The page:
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At ApacheCon

Posted by daniel on November 17, 2003 at 11:59 AM PST

ApacheCon is a week in the desert with a wide range of talks on all of your favorite Apache projects. Richard Monson-Haefel is blogging from the conference to give you a flavor of what's going on.

By the way, as we talk to authors, which Apache projects would you like to see us give more attention to? Drop me a line if there is a particular angle you would like to see covered for an upcoming article. New projects that we're planning to cover include Geronimo , XMLBeans , and others.

In today's featured Weblogs , Douglas Tait looks at Network Computing - Programmers Nightmare or Java Dreamland. Douglas worries that " As computing becomes faster and denser, processing capabilities are enveloping switching and signaling technologies making the “Network become the Computer”. So what is the effect on Java? As Java moves into more difficult asynchronous processes, the synchronous nature of the Java environments presents roadblocks for the developer." Cajo responds "Massively distributed, and networked collaborative applications can be developed easily and efficiently; when an clean architecture is chosen."

John Reynolds has been thinking about Martin Fowler's essay on the Unwanted Modeling Language that we recently linked to. In UML and Process Definition for Java - JSR 207, John writes that although he has found Class Diagrams, Use Case Diagrams, and Sequence Diagrams " to be useful, but I have never found them to be integral to my development process. Inevitably the diagrams languish once "real development" begins, and if I need them later I reconstruct them from the code. I'm definitely not in the "UmlAsProgrammingLanguage" camp, and most of my colleagues prefer to "read the code" rather then fire up a UML tool. Javadoc is our preferred communication tool."

He hopes that we will benefit from the two standardization processes: JSR 207 and the XML Process Definition Language XPDL 1.0. In fact, he hopes that these groups will compare notes and that "Perhaps a stronger linkage between the business process definition and source code implementation will produce applications that will live longer. At the very least, it should make it much easier to develop modeling tools that are valuable throughout an application’s lifecycle."

Simon Brown is an IntelliJ Idea user who is considering Reasons to use Eclipse and SWT. So far, he isn't convinced. As he explains, " to summarize my understanding, SWT takes all the things that Java tries to achieve (platform independence, compatibility, etc) and throws them out of the window for something that is perceived to be faster, richer and more stable than Swing? I think I need some more convincing, particularly with the advances that J2SE 1.4.2 has provided in this area." He does conclude, however, that >Eclipse's large market share can not be ignored. For now, however, I'm with Simon. IDEA is still my favorite IDE. In fact, it's the only IDE I've stuck with and not returned to a text editor and command line tools.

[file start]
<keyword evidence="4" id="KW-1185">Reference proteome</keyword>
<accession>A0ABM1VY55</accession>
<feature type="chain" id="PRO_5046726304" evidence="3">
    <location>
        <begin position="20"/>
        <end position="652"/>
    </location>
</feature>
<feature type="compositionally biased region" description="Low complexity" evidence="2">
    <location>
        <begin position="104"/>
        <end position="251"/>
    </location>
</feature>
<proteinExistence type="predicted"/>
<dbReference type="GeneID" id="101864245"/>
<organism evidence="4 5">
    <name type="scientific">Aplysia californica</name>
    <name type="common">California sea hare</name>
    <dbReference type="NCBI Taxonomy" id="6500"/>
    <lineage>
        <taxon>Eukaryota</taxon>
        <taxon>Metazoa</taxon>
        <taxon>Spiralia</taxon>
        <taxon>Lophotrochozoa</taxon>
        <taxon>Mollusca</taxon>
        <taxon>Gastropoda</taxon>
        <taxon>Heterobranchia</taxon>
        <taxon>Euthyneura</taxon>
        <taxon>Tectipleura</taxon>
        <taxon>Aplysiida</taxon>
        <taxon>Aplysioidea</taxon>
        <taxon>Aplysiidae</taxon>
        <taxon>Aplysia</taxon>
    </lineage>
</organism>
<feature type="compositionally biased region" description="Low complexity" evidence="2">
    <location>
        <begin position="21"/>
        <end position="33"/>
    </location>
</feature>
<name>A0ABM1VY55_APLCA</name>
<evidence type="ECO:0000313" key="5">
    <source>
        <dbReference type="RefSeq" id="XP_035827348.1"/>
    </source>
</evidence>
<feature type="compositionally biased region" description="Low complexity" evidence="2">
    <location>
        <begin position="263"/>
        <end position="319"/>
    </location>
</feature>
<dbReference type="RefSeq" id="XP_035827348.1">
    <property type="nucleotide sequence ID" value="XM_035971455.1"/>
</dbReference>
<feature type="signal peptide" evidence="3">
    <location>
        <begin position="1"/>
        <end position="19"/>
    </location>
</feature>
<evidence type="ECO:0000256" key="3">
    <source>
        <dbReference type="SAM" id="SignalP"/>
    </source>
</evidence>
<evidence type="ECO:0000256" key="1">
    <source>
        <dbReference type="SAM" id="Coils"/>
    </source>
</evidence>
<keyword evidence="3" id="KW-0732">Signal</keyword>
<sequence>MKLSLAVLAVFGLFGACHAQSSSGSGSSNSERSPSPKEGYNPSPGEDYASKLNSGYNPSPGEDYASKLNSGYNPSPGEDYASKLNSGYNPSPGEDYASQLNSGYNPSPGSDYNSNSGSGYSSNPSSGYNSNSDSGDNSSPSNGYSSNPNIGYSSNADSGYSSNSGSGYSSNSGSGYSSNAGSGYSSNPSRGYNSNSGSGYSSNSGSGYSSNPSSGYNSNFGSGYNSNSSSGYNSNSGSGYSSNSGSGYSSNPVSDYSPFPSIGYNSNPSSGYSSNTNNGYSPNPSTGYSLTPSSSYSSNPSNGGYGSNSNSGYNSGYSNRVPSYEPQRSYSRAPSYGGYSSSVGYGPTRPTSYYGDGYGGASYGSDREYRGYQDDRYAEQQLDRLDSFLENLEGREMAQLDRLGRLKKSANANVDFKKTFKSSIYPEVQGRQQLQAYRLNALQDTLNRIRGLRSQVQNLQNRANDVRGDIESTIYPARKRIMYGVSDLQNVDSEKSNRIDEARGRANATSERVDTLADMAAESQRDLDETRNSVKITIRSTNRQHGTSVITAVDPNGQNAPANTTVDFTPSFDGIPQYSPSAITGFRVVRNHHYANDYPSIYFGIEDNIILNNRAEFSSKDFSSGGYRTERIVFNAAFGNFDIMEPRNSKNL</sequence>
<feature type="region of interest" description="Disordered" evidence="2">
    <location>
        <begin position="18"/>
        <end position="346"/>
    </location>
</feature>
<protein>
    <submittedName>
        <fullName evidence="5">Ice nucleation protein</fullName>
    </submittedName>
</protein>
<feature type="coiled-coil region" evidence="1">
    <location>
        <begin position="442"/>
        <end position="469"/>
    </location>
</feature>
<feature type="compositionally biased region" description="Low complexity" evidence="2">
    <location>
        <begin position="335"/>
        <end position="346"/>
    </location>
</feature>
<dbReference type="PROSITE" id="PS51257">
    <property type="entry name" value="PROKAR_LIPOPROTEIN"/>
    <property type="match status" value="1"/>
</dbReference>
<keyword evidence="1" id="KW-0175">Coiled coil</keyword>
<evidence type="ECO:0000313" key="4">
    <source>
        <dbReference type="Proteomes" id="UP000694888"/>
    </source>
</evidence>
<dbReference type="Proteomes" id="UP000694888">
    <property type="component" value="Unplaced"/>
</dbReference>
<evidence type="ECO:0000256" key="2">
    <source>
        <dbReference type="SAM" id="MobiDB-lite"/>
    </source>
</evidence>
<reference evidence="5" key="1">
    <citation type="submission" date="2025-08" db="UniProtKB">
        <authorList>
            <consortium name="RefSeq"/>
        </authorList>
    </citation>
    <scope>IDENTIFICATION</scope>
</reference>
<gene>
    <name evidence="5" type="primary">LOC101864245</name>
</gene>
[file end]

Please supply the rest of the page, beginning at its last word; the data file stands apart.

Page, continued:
In Also in Java Today , James Gosling blog seems to have gotten a lot more active since his return from Sun labs. Recently, he's posted about his Game addiction to the game OIDS and about the importance of using trained right-brained artist types in Syntax coloring is evil. But perhaps his most important post is the first thoughts on next year's JavaOne T-Shirt Hurling contest.

In the past there has been the trebuchet, air cannon, catapult, and just flinging limited edition t-shirts out to the audience in an annual JavaOne keynote tradition. This year Gosling would like to open up the distribution method to a contest that currently consists of "two phases: first: entrants submit proposals that get judged by a panel. second: the top three actually build/perform/whatever their proposal in front of the JavaOne crowd and the winner gets chosen then."

In reality there seem to be two core rules (in priority order):

  • Don't Freak out the fire marshal
  • Get Cool

The second link is to Michel Katz's xJen Architecture. More than anything else, in light of some of the bigger developer frameworks challenging for your attention, his article points out that we always have the ability to create our own tools. Michel uses XML and JDom in a code generator whose goal is to push "code re-use much further without contravening the OOP approach; the templates must follow proper OOP structure. We are trying to create better code, not more bad code faster."

In Projects and Communities , the Java Tools community has a Filesearch tool that allows you to search directories as well as inside of jar files and zip files. The UI is still in an early stage but you can download the core library or the source code. Want to know who's writing the entries in the Javapedia project? Check out the Javapedia authors page. If you have contributed to the wiki, add your name to the list.

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